IN THE UNITED STATES DISTRICT COURT FOR THE SOUTHERN DISTRICT OF ALABAMA SOUTHERN DIVISION NORTH AMERICAN SPECIALTY INSURANCE COMPANY, Plaintiff, v. SOUTHERN REINFORCING, LLC, et al., Defendants. ) ) ) ) ) ) CIVIL ACTION 14-0204-WS-C ) ) ) ) ) ORDER This matter is before the Court on the plaintiff’s renewed motion for default judgment against the entity defendant (“Southern”). (Doc. 34). Default has previously been entered against Southern. (Doc. 28). Because Southern has not appeared, it is not entitled to notice of the pending motion. Fed. R. Civ. P. 55(b)(2). The amended complaint reflects the existence of diversity jurisdiction. (Doc. 8 at 2, 4-5, 16). “The defendant, by his default, admits the plaintiff’s well-pleaded allegations of fact .... A default judgment is unassailable on the merits but only so far as it is supported by well-pleaded allegations, assumed to be true.” Nishimatsu Construction Co. v. Houston National Bank, 515 F.2d 1200, 1206 (5th Cir. 1975). Thus, “a default judgment cannot stand on a complaint that fails to state a claim.” Chudasama v. Mazda Motor Corp., 123 F.3d 1353, 1371 n.41 (11th Cir. 1997). Rather, “before entering a default judgment for damages, the district court must ensure that the well-pleaded allegations of the complaint ... actually state a cause of action and that there is a substantive, sufficient basis in the pleadings for the particular relief sought.” Tyco Fire & Security, LLC v. Alcocer, 218 Fed. Appx. 860, 863 (11th Cir. 2007) (emphasis in original). The amended complaint alleges that Southern executed an indemnity agreement in favor of the plaintiff; that the agreement requires Southern to indemnify the plaintiff for any loss as a result of its execution of surety bonds in favor of Southern; that the plaintiff paid out no less than $450,000 in valid claims against Southern under the bonds; that the plaintiff is entitled to indemnity for these sums; and that Southern has failed and refused to indemnify the plaintiff. Count Three asserts a claim for breach of indemnity agreement, and the allegations of the amended complaint clearly state such a cause of action. “While well-pleaded facts in the complaint are deemed admitted, plaintiffs’ allegations relating to the amount of damages are not admitted by virtue of default; rather, the court must determine both the amount and the character of damages.” Capitol Records v. Carmichael, 508 F. Supp. 2d 1079, 1084 n.4 (S.D. Ala. 2007); see also Anheuser Busch, Inc. v. Philpot, 317 F.3d 1264, 1266 (11th Cir. 2003) (“A court [on entering default judgment] has an obligation to assure that there is a legitimate basis for any damage award it enters ....”); Adolph Coors Co. v. Movement Against Racism and the Klan, 777 F.2d 1538, 1544 (11th Cir. 1985) (on default judgment, “[d]amages may be awarded only if the record adequately reflects the basis for award ....”); 10A Charles Alan Wright & Arthur R. Miller, Federal Practice and Procedure § 2688 at 58-59 (3rd ed. 1998) (“If the court determines that [the] defendant is in default, the factual allegations of the complaint, except those relating to the amount of damages, will be taken as true.”). Thus, the mere granting of default judgment does not establish the plaintiff’s entitlement to any quantum of damages. A hearing to establish damages is not universally required. None is needed “where all essential evidence is already of record ..., such that any additional evidence would be truly unnecessary to a fully informed determination of damages.” Securities and Exchange Commission v. Smyth, 420 F.3d 1225, 1232 n.13 (11th Cir. 2005). Here, suit is brought on an indemnity agreement, which document has been submitted, (Doc. 1-1) along with an affidavit from a 2 representative with personal knowledge of the relevant facts, (Doc. 34-1), and the plaintiff does not request a hearing. Accordingly, none will be held. “A judgment by default shall not be different in kind from or exceed in amount that prayed for in the demand for judgment.” Fed. R. Civ. P. 54(c). The complaint demands, under Count Three, “no less than $450,000.00, plus interest, costs and attorney’s fees.” (Doc. 8 at 16). The motion for default judgment seeks the same amount, plus costs and attorney’s fees. (Doc. 34 at 4-5). The plaintiff’s requested default judgment thus does not violate Rule 54(c). The plaintiff seeks recovery of incurred attorney’s fees and expenses of $19,959.27. (Doc. 34 at 4-5). The indemnity agreement provides for recovery of costs and expenses of investigation and enforcement, including attorney’s fees. (Doc. 1-1, ¶ 2). The submitted affidavit reflects expenditures for investigation and enforcement, including attorney’s fees, of $19,659.27.1 All other defendants, and all claims against Southern other than for breach of contract, have been voluntarily dismissed by the plaintiff. (Doc. 32; Doc. 34 at 2-3). There is thus no impediment to entry of judgment in favor of the plaintiff. For the reasons set forth above, the plaintiff’s renewed motion for default judgment is granted. Final judgment against Southern in the amount of $469,659.27 shall be entered by separate order. DONE and ORDERED this 17th day of September, 2014. s/ WILLIAM H. STEELE CHIEF UNITED STATES DISTRICT JUDGE 1 The plaintiff’s request for an additional $300.00 appears to reflect a typographical or computational error. 3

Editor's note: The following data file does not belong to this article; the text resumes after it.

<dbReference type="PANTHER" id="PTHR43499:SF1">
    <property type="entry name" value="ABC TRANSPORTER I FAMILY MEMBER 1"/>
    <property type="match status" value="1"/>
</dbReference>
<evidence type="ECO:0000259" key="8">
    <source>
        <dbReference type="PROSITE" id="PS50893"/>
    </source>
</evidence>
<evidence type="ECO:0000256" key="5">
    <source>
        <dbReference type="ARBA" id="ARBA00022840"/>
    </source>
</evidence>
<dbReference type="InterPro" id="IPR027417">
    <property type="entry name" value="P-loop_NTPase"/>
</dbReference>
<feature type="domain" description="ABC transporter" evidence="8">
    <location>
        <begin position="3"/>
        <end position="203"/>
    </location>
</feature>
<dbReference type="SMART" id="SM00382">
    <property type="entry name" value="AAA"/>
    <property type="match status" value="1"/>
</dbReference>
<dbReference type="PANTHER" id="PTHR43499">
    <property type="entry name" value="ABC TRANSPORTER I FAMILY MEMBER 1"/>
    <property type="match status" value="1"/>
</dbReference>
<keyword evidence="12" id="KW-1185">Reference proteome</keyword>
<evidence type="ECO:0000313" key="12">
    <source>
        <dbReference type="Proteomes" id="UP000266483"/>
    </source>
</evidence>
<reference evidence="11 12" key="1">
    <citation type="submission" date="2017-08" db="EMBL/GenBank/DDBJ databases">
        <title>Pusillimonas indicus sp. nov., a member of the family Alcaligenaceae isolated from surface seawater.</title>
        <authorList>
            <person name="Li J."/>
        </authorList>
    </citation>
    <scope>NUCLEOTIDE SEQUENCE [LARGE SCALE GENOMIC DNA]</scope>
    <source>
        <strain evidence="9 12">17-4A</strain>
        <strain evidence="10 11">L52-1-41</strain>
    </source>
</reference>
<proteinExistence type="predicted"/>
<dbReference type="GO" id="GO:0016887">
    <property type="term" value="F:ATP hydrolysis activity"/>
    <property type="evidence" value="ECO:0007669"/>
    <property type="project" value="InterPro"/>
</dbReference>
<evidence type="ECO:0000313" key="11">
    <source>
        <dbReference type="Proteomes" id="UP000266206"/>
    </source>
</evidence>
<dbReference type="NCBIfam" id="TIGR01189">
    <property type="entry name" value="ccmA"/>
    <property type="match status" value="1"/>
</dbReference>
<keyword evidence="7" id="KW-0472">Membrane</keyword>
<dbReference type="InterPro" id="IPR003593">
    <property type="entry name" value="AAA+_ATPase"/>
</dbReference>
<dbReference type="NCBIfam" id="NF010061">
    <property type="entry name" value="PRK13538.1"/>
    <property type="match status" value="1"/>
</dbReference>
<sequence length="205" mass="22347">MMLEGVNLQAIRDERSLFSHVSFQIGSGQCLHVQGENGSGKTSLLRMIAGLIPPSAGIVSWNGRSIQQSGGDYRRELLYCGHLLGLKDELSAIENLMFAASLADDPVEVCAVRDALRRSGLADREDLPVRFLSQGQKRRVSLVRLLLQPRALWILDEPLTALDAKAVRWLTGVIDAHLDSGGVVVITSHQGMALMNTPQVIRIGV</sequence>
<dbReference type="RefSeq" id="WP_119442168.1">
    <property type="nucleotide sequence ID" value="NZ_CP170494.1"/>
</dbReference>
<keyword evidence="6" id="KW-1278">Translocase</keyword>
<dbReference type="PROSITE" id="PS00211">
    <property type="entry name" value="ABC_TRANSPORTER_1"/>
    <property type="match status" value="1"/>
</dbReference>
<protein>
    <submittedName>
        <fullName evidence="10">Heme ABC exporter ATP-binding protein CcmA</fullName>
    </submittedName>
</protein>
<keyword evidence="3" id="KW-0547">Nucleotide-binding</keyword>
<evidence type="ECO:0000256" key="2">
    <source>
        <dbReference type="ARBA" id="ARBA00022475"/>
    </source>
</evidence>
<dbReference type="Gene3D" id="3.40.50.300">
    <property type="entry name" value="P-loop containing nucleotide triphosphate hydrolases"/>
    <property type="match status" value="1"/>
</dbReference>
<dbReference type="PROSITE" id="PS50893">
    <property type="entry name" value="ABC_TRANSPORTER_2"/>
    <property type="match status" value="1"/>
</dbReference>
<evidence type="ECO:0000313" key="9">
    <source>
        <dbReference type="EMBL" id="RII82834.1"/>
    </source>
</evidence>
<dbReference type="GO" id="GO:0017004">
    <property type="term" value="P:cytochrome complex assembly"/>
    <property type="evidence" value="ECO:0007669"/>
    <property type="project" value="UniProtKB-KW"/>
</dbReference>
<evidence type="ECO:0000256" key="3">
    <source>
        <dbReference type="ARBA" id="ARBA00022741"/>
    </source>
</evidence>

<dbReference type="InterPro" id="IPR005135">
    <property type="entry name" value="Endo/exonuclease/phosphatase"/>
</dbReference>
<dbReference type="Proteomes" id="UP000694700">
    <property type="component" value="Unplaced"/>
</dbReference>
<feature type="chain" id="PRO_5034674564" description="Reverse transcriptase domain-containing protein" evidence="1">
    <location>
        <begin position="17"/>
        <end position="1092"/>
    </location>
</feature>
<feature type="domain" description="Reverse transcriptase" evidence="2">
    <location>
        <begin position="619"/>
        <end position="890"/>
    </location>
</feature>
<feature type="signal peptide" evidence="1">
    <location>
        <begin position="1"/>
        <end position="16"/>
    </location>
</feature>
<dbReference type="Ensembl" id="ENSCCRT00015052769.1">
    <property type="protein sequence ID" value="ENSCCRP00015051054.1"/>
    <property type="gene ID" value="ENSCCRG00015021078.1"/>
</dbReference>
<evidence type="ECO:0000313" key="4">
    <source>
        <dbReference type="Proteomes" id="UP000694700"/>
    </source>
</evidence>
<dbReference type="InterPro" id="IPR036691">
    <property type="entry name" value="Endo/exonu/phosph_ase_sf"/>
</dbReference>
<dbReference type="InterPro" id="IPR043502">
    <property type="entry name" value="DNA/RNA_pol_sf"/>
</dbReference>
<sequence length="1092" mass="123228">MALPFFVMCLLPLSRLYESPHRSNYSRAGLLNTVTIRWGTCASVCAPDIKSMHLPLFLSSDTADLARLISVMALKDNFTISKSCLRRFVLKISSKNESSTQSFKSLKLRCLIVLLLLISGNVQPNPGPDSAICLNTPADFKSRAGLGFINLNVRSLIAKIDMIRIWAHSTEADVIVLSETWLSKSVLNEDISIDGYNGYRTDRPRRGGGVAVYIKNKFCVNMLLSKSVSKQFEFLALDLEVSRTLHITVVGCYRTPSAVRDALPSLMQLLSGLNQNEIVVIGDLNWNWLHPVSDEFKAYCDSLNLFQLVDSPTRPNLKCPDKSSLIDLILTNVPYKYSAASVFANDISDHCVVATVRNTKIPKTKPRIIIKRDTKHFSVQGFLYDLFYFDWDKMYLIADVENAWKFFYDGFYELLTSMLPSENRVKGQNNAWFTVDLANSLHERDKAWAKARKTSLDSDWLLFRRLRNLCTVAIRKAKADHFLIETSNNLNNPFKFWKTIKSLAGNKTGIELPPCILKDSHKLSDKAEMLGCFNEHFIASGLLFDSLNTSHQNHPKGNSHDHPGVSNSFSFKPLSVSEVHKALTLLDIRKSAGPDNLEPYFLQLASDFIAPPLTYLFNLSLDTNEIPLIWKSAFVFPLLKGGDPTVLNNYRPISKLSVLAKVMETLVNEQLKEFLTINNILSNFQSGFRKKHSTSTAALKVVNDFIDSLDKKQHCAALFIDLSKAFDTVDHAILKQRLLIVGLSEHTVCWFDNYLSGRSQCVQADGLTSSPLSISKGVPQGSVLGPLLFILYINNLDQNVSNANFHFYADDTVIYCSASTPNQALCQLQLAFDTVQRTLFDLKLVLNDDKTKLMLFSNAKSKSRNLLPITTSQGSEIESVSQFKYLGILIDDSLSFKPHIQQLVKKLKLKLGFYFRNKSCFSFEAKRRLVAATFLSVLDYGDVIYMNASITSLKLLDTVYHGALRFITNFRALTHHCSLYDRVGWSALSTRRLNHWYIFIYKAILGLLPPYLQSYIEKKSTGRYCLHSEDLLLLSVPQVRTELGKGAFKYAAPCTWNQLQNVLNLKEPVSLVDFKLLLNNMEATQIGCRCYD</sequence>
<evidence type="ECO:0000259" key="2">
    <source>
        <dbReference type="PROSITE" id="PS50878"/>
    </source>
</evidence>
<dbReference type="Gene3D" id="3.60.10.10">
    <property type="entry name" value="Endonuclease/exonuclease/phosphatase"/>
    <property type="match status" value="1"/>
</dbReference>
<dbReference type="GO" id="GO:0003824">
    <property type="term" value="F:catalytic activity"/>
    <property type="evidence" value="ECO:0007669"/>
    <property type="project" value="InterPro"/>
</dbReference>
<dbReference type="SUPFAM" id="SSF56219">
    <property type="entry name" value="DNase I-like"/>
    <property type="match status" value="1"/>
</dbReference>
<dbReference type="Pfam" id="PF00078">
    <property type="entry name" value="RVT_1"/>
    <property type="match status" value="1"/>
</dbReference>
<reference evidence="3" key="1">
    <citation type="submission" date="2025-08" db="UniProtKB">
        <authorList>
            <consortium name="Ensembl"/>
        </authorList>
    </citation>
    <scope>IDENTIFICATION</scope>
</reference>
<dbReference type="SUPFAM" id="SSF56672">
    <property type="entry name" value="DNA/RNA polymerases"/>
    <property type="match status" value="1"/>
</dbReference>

Disclaimer: Justia Dockets & Filings provides public litigation records from the federal appellate and district courts. These filings and docket sheets should not be considered findings of fact or liability, nor do they necessarily reflect the view of Justia.

Why Is My Information Online?